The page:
i went to bed at midnight so it wasn't a big surprise that i woke up around 8 this morning. after using the bathroom and taking a shower, i surfed the web a bit while eating a banana for breakfast before leaving the house around 9. i packed a lot of things on my bike, including the new wheel (carefully wrapped with towels to prevent any damage during transport) which i planned to install once i can remove the old freewheel.
everyone was still asleep except my mother, who started making breakfast (bacon, belgian waffles, blueberries). hailey heard me come in and came upstairs from the basement to greet me before disappearing again.
after we finished eating, my father helped me remove the freewheel using a socket big enough to fit the freewheel remover and a solid wrench (as opposed to a ratchet wrench). we also had a length of pipe that gave us a torquing advantage of several feet. earlier i installed a tire on the old wheel so we could get a better grip (the free kenda komfort tire which i managed to install without any tools). bracing ourselves for the massive opposing torquing forces required to release the freewheel, we were pleasantly surprised when the freewheel simply loosened without incident.
after i cleaned off the grease and dirt from the removed freewheel, it was a simple matter of threading it onto the threaded hub of the new wheel. i removed the spare mountain bike back wheel from my trek and installed the new wheel.
the new wheel doesn't wobble like the spare mountain bike wheel (that may just be a matter of a loose screw somewhere), which is excellent. unfortunately the rim isn't 100% true and rubbed against the brake pads during testing. i fixed the problem by widening the gap between the brakes but the result is diminished stopping power. i'll need to true the wheel at some point, which i'm not looking forward to doing because it's kind of difficult and i'm not quite sure i'm doing it right.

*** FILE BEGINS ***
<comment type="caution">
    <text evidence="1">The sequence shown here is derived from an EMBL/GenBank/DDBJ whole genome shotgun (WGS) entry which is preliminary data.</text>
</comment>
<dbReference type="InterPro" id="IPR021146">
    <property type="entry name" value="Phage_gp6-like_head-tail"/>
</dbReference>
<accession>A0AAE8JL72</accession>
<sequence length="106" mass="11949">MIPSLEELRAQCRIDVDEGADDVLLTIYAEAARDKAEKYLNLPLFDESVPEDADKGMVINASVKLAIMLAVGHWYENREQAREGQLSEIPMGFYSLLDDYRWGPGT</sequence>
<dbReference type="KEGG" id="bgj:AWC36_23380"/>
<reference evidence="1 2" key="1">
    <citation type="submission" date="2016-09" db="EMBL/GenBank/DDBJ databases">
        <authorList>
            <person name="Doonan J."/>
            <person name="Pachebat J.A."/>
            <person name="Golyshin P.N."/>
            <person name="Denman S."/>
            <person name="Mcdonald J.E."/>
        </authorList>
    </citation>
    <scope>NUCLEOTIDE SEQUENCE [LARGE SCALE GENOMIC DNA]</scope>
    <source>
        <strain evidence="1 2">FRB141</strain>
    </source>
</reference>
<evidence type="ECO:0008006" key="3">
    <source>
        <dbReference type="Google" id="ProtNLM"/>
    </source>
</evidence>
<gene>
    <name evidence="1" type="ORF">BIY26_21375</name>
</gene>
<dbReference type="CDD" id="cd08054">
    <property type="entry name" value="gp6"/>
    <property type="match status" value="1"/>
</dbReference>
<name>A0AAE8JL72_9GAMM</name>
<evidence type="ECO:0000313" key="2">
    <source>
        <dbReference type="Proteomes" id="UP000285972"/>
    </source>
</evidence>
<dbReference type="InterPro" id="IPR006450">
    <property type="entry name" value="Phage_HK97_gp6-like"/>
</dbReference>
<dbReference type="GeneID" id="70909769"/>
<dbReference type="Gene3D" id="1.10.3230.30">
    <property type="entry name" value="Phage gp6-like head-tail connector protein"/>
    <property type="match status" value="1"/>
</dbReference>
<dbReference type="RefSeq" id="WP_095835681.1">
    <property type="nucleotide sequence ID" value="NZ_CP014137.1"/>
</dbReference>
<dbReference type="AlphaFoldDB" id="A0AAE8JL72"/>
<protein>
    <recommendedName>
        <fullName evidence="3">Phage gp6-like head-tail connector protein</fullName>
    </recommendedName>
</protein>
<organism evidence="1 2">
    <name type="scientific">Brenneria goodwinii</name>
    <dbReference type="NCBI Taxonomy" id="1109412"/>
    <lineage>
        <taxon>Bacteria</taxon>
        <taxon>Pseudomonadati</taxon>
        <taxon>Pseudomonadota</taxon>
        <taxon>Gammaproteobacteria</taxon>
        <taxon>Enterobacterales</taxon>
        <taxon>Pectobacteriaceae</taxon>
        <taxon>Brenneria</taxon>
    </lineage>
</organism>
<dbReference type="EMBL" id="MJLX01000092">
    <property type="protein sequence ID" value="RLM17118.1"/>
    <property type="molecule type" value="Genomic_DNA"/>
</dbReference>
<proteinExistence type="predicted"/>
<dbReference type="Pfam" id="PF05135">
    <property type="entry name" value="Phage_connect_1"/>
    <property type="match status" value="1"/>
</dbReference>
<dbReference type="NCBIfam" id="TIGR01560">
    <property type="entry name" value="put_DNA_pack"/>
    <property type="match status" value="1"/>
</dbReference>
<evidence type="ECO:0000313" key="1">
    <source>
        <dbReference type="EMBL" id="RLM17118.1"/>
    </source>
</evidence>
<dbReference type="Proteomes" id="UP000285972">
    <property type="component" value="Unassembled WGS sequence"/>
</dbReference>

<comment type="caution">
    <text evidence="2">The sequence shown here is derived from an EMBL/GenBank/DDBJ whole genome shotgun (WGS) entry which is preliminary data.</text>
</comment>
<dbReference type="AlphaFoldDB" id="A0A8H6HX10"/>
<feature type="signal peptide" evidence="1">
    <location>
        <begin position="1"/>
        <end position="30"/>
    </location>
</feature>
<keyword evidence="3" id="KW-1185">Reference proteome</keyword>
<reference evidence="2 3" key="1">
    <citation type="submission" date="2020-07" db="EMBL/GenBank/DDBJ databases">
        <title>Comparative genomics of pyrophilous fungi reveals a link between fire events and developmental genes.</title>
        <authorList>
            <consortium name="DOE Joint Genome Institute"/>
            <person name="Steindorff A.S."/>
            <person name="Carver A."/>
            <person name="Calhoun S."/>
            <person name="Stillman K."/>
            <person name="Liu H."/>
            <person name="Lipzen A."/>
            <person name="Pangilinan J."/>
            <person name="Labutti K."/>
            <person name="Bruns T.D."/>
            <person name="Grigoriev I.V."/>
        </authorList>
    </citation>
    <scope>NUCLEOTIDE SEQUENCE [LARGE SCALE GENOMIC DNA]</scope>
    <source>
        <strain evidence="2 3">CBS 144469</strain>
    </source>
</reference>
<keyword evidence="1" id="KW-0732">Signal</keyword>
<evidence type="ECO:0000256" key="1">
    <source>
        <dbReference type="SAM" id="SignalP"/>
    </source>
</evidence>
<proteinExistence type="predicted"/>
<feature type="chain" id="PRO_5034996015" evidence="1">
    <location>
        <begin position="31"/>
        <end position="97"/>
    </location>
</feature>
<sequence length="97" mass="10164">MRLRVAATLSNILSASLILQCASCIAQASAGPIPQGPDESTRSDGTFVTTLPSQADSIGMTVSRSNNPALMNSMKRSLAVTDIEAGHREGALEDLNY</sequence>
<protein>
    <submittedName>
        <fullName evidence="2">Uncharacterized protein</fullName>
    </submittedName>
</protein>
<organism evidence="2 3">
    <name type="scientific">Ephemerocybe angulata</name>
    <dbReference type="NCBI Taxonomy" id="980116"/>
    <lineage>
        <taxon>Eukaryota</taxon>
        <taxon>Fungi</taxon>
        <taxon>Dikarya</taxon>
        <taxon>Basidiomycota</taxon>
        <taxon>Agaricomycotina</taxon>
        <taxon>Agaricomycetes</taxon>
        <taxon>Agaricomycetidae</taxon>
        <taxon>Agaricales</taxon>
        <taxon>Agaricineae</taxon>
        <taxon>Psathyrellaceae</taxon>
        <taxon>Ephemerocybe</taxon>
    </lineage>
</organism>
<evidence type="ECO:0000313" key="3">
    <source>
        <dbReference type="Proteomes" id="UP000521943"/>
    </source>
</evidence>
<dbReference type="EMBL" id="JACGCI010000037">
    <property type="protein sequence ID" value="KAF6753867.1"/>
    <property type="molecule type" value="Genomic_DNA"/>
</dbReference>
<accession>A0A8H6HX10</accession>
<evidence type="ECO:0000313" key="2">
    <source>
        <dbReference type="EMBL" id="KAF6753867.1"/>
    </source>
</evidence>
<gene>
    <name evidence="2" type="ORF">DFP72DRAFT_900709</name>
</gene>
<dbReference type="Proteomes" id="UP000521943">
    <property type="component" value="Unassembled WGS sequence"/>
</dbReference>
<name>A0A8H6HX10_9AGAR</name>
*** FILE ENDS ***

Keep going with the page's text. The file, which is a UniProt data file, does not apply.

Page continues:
in the backyard garden, the garlic flowers are blooming. also last week i discovered cucumber beetles on my cucumbers and squashes; i thought they were 3-lined potato beetles until i went online and realized they weren't. cucumber beetles are actually pretty smart, going into evasive maneuvers when they sense danger, like hiding on the other side of the stem or leaf or simply flying away. i can tolerate some plant damage, but if they transmit bacterial wilt into the garden it'll mean the early demise of the cucumbers and possibly the squashes as well.
the new lilies we bought this season are also emerging. i sort of lost track of which is which, but all 6 of one variety has emerged, some with flower buds already. the remaining 6 is a different story. squirrels (or possibly rabbits) at one or two, so only 3 have emerged. they seem stunted, but the fact that they're still alive is a gardening miracle. also, many of the caladiums are now emerging. i planted 2 batches at different times, and for a while i thought they were all defective because i hardly saw any, but i think they were just waiting for the weather to get warmer, because now they're growing like crazy. finally, a single calendula plant has flowered, a single wild specimen from last season, with a few more dotting RB2 and RB3.